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User Reviews

The first 21th century Columbo movie is not among the best.
19 December 2008 | by (Groningen, The Netherlands) – See all my reviews

The Columbo series, starring Peter Falk in his famous role as Lt. Columbo, first started off in 1968 with the movie "Prescription: Murder". Five decades later the first 21th century Columbo movie got released. It's a known fact that all later Columbo movies are not as good- and lack the charm and simplicity of the earlier Columbo movies, from mostly the '70's. Unfortunately this movie also suffers from this.

Like basically every 'weaker' Columbo movie entry, the introduction takes far too long. The movie is only about 98 minutes short but it isn't until about halve an hour into the movie. It of course is only also after that, that Lt. Columbo first shows up.

It's extra disappointing that this movie isn't among the best Columbo entries since it got directed by Patrick McGoohan. He directed more Columbo movies, prior to this one and his movies always had a certain bit of extra style, which made the movies rise above the level of average. He also had some misses in his 'Columbo-directing career' though and this movie is among one of those misses.

Problem is that the story is really not that interesting. It really isn't a very exciting murder-mystery movie to watch. It's way too slowly progressing and besides, the reason why the murder gets committed seemed quite dodgy to me. Come on, why does he kill the boy? Was he really such a big treat to him or his career? He still had his reputation in his advantage after all. Why risk so much? It above all is also a quite poorly executed murder. It's done needlessly complicated and left for too many traces at the same time. That alone is also already a real accomplishment. Yet Lt. Columbo at first doesn't pay attention to the most obvious clues as well (the pieces of glass in the hand, the tox screen, etcetera). Seriously, that's not really Columbo style, now is it.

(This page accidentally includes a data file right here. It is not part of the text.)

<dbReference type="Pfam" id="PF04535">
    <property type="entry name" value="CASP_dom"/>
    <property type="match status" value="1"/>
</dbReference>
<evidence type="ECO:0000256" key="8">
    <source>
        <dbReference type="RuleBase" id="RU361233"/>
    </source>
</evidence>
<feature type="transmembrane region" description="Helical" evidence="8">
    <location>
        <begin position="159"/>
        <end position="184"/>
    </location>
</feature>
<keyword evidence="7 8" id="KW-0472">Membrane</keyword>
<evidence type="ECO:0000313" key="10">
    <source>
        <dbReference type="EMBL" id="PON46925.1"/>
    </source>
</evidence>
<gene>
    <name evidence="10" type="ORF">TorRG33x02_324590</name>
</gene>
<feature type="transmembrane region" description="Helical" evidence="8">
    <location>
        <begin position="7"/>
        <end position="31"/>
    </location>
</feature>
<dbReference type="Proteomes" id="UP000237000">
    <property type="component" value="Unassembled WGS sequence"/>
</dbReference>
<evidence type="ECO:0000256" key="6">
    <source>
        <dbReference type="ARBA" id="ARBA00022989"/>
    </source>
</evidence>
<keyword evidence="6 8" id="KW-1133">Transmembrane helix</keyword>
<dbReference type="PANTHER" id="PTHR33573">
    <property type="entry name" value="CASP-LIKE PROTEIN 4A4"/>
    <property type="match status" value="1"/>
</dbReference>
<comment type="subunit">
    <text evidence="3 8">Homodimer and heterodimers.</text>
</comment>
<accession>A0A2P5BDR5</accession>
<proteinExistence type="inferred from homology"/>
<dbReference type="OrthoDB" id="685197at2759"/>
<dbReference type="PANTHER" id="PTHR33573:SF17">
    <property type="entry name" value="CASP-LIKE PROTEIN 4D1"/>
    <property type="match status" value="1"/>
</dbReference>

The movie is about a movie composer, so throughout the movie we see him conducting. It's however quite annoying to see that he's never conducting to the music we hear. I'm not even a musical person but you don't have to be a musical genius to see that his conducting and the music we hear don't mix with each other. This to me was quite annoying. It also was quite annoying to hear the actual music, that obviously come straight of the tape and wasn't being played by the orchestra we see on screen all the time. Sounds nitpicking but those things simply bothered me and also prevented me from taking the entire movie and story serious as a good and professionally made one.

Peter Falk is still in good form as Lt. Columbo in this movie, despite his age. He already was well in his 70's at the time of this production. A real good and clever police man would be enjoying his pension by then. Billy Connolly is also acting nicely but I think he deserved a better script to work with. He does his very best with his character but due to the story you just never get close enough to the character. Richard Riehle also appears in the movie again, who previously starred also in the other previous Patrick McGoohan directed Columbo movie "Columbo: Ashes to Ashes", in the same role.

Not a great 21th century Columbo-entry.